Pine-Richland psychologist nominated for award
Melissa Ramirez is passionate about her work with students in the Pine-Richland School District.
As one of the district's two school psychologists, she spends most of her day in school buildings observing, listening and helping students with special needs overcome challenges.
“Being with kids to me is the most important aspect of the job,” Ramirez said. “I can't do what I do and have the knowledge base without knowing the kids. That's my passion.”
It's this spirit that earned Ramirez, 35, of Zelienople, a nomination for Fund It Forward's Making a Daily Difference Award, given to a community professional who has changed the lives of children with special needs and their families.
Professionals are nominated by a person or group in the community, but, Ramirez said, she doesn't know who chose her for this honor.
She found out about the nomination earlier this month via an email from Fund It Forward's board of directors.
“I was shocked actually, wondering who is out there thinking of me,” Ramirez said. “Then I was excited. This is a great opportunity. It just feels really good to have someone appreciate what you do.”
Ramirez is up against three other nominees for the Making a Daily Difference Award. People can vote online for Ramirez once a day through Sept. 19 at http://gala.funditfwd.org.
Fund It Forward is a nonprofit organization based in Pine that purchases adaptive equipment for children with special needs.
The winner and other nominees will be recognized at Fund It Forward's annual gala on Nov. 15 at the Duquesne Club in Pittsburgh.
The nomination letter, written by the anonymous sender, touts Ramirez's selfless dedication to the children.
“Dr. Ramirez does not hesitate to put the needs of others before her own work and will help assist in any way she can. Her dedication to families is immense. She is able to provide a wealth of knowledge on various disabilities, strategies to assist students in and outside the classroom, and on the paperwork process for special education,” reads the nomination letter, posted on Fund It Forward's website.
All the tedious and sometimes confusing paperwork involved with special education can be overwhelming to families, Ramirez said, which is why she uses her expertise to use terms and language people understand.
“I'm able to bring the hefty paperwork down to a place of comfort and understanding,” she said. “I think that's what the families appreciate. I'm telling them from the heart what I believe and what's best.”
Ramirez has been a school psychologist for the district since 2008. She completed undergraduate studies in psychology and biology at the University of Pittsburgh and got her master's degree and doctorate in school psychology from Duquesne University.
She found her calling in school psychology during her junior year of college. While working with various agencies for an abnormal-psychology class, she got to work directly with students for the first time.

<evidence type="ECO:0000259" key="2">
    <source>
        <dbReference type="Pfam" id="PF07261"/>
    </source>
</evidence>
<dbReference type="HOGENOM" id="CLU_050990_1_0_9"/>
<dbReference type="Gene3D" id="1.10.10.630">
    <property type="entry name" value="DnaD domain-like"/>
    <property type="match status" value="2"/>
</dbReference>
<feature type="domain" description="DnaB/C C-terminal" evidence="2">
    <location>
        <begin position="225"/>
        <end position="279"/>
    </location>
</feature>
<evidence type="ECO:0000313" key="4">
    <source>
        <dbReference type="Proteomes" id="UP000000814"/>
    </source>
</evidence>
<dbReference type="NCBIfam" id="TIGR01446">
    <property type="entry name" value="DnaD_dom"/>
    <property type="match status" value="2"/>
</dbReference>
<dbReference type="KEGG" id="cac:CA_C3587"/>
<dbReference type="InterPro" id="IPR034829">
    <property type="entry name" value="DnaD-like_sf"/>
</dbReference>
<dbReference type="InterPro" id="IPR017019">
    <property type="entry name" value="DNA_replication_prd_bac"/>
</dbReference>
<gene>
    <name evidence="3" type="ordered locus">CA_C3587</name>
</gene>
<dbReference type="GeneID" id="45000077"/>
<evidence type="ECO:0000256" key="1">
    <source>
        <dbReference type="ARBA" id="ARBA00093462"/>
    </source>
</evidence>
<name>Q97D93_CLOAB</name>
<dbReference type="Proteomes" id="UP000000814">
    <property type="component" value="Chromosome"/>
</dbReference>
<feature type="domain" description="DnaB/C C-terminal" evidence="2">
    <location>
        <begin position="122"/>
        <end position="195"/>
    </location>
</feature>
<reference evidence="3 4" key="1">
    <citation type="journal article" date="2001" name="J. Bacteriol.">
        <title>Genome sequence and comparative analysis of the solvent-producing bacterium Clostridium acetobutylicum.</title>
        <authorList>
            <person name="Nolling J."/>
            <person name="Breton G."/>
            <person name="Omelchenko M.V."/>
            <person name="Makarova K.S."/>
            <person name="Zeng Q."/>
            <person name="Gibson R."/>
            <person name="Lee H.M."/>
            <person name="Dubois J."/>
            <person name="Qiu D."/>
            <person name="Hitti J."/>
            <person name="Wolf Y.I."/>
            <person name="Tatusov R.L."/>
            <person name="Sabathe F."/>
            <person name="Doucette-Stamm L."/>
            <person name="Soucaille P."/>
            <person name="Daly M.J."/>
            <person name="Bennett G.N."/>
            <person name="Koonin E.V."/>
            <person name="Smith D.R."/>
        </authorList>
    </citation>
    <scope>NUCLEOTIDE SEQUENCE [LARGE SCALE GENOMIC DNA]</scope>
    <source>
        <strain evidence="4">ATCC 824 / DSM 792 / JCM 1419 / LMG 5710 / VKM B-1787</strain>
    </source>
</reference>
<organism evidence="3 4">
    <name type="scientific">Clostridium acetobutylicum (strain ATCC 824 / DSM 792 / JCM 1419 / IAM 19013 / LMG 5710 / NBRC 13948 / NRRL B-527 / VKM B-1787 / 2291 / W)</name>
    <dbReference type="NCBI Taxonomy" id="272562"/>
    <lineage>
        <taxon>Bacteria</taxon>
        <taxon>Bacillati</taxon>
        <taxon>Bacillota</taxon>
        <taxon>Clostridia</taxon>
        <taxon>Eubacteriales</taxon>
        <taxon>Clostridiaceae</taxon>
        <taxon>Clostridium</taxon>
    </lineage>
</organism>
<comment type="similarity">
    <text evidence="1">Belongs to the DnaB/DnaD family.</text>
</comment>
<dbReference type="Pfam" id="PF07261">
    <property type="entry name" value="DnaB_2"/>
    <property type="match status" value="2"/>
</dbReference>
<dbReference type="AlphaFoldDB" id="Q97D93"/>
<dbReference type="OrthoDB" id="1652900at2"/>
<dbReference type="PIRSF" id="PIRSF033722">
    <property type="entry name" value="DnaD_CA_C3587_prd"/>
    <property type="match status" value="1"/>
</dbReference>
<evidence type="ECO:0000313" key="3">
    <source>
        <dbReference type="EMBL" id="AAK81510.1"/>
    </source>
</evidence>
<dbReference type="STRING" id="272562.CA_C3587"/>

“I saw the impact I could have with somebody, and from that moment, I started working in the field,” Ramirez said. “I love what I do. This is absolutely my passion. I'm lucky to be living every day doing what I do.”
Rachel Farkas is a staff writer for Trib Total Media. She can be reached at 724-779-6902 or firstname.lastname@example.org.
Show commenting policy
TribLive commenting policy
You are solely responsible for your comments and by using TribLive.com you agree to our Terms of Service.
We moderate comments. Our goal is to provide substantive commentary for a general readership. By screening submissions, we provide a space where readers can share intelligent and informed commentary that enhances the quality of our news and information.
While most comments will be posted if they are on-topic and not abusive, moderating decisions are subjective. We will make them as carefully and consistently as we can. Because of the volume of reader comments, we cannot review individual moderation decisions with readers.
We value thoughtful comments representing a range of views that make their point quickly and politely. We make an effort to protect discussions from repeated comments either by the same reader or different readers.
We follow the same standards for taste as the daily newspaper. A few things we won't tolerate: personal attacks, obscenity, vulgarity, profanity (including expletives and letters followed by dashes), commercial promotion, impersonations, incoherence, proselytizing and SHOUTING. Don't include URLs to Web sites.
We do not edit comments. They are either approved or deleted. We reserve the right to edit a comment that is quoted or excerpted in an article. In this case, we may fix spelling and punctuation.
We welcome strong opinions and criticism of our work, but we don't want comments to become bogged down with discussions of our policies and we will moderate accordingly.
We appreciate it when readers and people quoted in articles or blog posts point out errors of fact or emphasis and will investigate all assertions. But these suggestions should be sent via e-mail. To avoid distracting other readers, we won't publish comments that suggest a correction. Instead, corrections will be made in a blog post or in an article.
- Depreciation Lands Museum in Hampton to offer spooky lantern-lit tours
- Shaler Area students get a taste of Japanese
- Ironman triathlete to visit Hampton church, share story of overcoming adversity
- Pine-Richland students named merit semifinalists
- Former Shaler resident set to celebrate 100th birthday
- Photo Gallery: Johnny Appleseed Day at Highcliff Elementary
- Seniors find home at Mt. Nazareth Commons in Ross
- North Hills Community Outreach program helps those thrust into positions of need
- Kuhns Market in Hampton set to open one week before Thanksgiving
- Millvale’s recent hire aims to bring sustainability to job
- Photo Gallery: Cookie-decorating class at the Northland Public Library